DUBLIN, Ireland (8/31/10)--Facing some of the most difficult challenges since their founding, Irish credit unions gathered in Dublin Thursday to take the pulse of their industry and learn from the successes and mistakes credit unions elsewhere have experienced in challenging economies.
Paul Walsh, CEO, CUNA Mutual, Europe; Trisha Bulman, Swords & District CU, Dublin; and Mark Meyer, CEO of Filene Research Institute, chat outside the Dublin meeting hall where credit union managers, directors and regulators discussed the future of Irish credit unions last week. The Future of Finance one-day conference was hosted by CUNA Mutual Group. (Photo provided by CUNA Mutual Group)
CUNA Mutual Group hosted 50 managers and directors at a daylong conference in hopes of helping Irish credit unions endure a faltering economy and capitalize on opportunities. The event unveiled results of a pre-conference survey and revealed best practices learned by other credit union systems around the world. Other industry stakeholders attending were the credit union regulator, legislators and trade organization representatives. “Irish credit unions are facing the most significant challenges since their foundation,” said Paul Walsh, CEO, CUNA Mutual’s European division. “The economic climate in which they operate has collapsed. The ‘Future of Finance’ conference provides our industry leaders with a unique window of knowledge to other systems through Filene Research Institute and insight as to what their global colleagues are thinking on the credit union industry’s more pressing issues.” The survey, distributed by CUNA Mutual prior to the conference, was designed to prompt discussion among credit union leaders at Thursday’s event. Nearly 40 credit unions with an average 57% loan-to-deposit ratio and representing 654,000 members and $4 billion in assets responded to the survey. Survey results showed:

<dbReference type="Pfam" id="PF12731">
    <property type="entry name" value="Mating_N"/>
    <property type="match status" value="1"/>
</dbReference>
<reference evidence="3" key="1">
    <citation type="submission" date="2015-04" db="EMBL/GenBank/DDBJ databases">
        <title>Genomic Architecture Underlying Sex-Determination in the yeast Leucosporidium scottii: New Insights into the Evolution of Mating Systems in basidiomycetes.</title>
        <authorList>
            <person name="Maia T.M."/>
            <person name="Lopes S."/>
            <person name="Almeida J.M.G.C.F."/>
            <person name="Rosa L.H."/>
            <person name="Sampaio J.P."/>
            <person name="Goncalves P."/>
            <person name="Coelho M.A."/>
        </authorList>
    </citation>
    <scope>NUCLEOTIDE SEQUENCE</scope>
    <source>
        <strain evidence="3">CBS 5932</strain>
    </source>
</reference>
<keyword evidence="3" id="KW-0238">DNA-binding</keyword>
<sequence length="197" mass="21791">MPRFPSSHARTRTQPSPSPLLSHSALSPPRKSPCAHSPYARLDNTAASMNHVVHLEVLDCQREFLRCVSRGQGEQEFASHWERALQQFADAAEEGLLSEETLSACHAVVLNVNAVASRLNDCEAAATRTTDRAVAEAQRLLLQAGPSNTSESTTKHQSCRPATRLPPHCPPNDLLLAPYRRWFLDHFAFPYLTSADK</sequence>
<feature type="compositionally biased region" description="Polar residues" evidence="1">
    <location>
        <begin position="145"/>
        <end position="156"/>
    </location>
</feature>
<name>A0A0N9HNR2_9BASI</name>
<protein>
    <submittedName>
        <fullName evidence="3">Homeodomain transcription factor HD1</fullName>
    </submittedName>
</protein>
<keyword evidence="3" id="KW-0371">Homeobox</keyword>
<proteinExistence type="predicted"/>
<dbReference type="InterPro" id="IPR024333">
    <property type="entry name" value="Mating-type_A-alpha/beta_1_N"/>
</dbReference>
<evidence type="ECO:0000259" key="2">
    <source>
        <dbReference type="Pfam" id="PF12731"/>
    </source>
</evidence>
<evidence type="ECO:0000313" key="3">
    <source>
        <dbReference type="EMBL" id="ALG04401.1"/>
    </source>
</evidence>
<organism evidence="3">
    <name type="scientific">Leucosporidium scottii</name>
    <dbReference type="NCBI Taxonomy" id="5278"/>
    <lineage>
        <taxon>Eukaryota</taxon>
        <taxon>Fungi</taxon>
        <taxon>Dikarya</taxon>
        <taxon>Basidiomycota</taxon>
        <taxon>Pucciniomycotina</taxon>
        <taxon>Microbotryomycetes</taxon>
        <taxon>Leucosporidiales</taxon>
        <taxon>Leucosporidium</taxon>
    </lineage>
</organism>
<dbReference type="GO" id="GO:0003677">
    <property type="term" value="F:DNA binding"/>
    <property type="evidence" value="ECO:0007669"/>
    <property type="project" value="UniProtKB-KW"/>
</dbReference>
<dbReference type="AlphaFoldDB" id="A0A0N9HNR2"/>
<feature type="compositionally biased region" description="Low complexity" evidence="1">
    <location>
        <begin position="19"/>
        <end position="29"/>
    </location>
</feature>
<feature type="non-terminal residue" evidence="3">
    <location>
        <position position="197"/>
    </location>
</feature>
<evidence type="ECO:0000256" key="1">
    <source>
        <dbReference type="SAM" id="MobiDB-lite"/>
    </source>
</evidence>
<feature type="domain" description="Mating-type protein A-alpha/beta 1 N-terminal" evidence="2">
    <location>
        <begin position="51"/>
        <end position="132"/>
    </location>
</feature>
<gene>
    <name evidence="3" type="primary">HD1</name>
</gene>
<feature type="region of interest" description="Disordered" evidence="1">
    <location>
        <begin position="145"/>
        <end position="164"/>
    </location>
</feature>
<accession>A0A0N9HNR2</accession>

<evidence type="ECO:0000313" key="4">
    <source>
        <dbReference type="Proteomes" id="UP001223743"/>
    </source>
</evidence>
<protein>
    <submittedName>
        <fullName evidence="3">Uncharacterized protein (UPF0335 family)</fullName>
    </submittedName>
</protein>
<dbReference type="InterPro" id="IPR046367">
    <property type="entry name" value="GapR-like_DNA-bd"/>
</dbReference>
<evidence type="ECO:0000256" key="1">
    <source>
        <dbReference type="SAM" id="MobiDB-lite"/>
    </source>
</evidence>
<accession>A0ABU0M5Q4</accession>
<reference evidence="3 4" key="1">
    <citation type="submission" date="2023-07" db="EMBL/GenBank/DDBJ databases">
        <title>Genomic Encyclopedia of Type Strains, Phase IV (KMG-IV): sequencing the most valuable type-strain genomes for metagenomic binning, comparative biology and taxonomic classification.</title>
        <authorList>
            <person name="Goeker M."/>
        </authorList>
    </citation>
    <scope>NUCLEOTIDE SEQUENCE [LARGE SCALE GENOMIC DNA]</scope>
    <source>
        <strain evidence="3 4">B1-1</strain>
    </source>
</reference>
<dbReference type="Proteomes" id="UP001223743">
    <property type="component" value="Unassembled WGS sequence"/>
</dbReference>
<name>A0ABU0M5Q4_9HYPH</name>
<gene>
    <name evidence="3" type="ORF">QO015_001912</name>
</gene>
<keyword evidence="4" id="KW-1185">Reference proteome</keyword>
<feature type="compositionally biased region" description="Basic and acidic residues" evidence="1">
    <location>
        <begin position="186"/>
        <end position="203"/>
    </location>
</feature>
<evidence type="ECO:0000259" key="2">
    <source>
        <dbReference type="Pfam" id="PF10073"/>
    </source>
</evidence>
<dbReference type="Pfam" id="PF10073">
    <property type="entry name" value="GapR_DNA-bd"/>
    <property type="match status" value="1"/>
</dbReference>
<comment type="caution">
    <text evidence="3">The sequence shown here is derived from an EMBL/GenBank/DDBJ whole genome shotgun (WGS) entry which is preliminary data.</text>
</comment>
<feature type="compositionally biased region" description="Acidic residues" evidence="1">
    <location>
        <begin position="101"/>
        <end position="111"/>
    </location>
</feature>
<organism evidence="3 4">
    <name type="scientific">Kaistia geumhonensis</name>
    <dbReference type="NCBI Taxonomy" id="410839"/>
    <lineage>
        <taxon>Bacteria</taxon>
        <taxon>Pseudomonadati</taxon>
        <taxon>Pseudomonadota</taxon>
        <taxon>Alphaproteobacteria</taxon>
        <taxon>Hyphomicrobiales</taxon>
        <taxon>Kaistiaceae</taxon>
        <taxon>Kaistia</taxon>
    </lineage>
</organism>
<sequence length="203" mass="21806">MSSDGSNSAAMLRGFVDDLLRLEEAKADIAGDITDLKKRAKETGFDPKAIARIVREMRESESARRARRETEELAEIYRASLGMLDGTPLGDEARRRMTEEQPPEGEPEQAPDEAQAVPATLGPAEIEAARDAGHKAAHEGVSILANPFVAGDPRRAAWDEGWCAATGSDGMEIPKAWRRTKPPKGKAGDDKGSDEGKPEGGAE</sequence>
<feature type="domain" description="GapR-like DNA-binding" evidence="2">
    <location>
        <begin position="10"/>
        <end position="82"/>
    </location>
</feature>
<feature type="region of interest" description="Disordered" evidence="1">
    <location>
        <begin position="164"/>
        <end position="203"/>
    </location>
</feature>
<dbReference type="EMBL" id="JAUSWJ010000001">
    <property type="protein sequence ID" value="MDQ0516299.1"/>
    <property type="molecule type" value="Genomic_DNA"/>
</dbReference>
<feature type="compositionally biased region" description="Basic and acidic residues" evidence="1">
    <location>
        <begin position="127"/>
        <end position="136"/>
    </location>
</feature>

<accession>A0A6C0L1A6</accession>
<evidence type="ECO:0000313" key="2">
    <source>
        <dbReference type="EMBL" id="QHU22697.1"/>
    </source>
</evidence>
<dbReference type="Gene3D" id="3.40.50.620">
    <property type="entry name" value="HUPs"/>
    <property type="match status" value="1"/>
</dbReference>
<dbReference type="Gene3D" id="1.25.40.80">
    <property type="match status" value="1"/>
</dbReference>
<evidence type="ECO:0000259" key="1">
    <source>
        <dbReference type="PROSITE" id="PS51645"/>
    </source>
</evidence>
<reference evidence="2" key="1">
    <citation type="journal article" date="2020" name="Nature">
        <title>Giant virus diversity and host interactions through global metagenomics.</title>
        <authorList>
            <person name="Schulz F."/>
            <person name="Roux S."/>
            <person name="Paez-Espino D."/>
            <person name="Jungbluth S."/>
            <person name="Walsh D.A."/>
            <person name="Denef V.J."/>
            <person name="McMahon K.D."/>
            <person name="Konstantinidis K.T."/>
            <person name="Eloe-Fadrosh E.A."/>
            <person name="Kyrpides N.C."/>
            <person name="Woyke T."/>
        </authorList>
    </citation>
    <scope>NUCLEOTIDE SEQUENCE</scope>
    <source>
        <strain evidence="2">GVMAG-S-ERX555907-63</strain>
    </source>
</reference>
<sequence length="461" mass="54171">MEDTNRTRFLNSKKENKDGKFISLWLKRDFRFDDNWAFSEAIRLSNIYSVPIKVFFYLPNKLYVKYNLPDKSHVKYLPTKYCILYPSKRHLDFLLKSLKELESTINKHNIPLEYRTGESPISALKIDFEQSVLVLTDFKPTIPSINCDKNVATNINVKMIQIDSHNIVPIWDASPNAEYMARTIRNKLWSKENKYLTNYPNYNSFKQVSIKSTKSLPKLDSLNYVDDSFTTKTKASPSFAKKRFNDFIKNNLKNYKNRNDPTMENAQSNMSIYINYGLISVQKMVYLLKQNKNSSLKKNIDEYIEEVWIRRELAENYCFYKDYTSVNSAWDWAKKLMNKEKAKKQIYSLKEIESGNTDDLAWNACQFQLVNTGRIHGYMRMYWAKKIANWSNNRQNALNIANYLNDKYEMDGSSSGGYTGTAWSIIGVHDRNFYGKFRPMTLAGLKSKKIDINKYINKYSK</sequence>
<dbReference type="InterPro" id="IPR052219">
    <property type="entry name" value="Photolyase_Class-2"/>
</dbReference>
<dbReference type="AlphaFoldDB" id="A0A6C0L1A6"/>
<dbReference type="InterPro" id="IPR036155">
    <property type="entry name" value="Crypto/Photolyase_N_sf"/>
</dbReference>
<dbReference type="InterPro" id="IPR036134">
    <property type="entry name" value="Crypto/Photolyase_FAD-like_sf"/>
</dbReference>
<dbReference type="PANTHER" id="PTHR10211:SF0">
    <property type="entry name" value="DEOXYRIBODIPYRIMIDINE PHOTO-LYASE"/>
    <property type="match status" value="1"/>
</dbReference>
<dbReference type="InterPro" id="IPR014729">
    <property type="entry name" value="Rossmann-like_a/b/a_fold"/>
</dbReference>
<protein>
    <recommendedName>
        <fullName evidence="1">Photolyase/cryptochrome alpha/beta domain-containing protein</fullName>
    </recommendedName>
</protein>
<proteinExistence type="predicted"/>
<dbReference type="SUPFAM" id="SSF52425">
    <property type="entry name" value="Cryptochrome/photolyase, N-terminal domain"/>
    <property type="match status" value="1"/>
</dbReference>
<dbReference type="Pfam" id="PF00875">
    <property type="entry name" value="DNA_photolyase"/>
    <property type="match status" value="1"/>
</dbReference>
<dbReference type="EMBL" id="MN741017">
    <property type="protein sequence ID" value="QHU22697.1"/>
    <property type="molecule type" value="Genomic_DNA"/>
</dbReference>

* The credit unions’ predominant financial strategy is “conservative lending”; * There is strong support for greater cooperation among credit unions and possible mergers; * There is total agreement the credit union sector is very important to Irish consumers, and a strong concurrence that governance and regulatory reform was, in itself, a good thing; * Respondents see difficulties with recruiting new volunteers and directors for future stewardship of the Irish sector; * About 90% said they are optimistic they have a future as a financial services provider; * More than 95% said the sector needs to be seen “in public” as having a coordinated view; * More than 90% said the image of credit unions must change to attract new members.
Ratings agency Moody’s downgraded the Ireland’s sovereign bond rating to Aa2 from Aa1 in July. The ratings agency said the move had been driven by the government’s gradual but significant loss of financial strength (BBC News
July 19). Walsh and Mark Meyer, CEO of Filene Research Institute, implored Irish credit union leaders to be innovative and take advantage of opportunities that other credit union sectors have in defining their future. “We’re in a position to shape the future, rather than have it shape us,” Walsh said. “It’s a privilege that comes to very few and it falls on you, leaders of Irish credit unions. Change will occur, but how it looks and feels and whether it’s a force for good or not will depend on whether you seize the initiative.” The global economic downturn has driven credit union leaders worldwide to rethink their business model, Meyer said. “This downturn doesn’t just represent a cyclical moment. It’s a rethinking of consumerism and of business,” he added. “This is especially true for U.S. credit unions that have long relied on an enormous appetite for loans.” Meyer urged credit unions in Ireland not to be fooled into thinking they can ride out the current economic storm. “You face even harsher economic conditions than in the U.S. Stirring the status quo in times like these doesn’t count as a strategy,” he said. “Downturns, especially one of this magnitude, are the best times to try out new ideas,” Meyer added. “There may be few other opportunities for trying new ideas. Now is a time for leaders who think about what members need for tomorrow, not just managers who agonize over what their organization might need today.” Economist Richard Curran also presented at the “Future of Finance.” Curran is deputy editor of the Sunday Business Post
, a leading business newspaper in Ireland.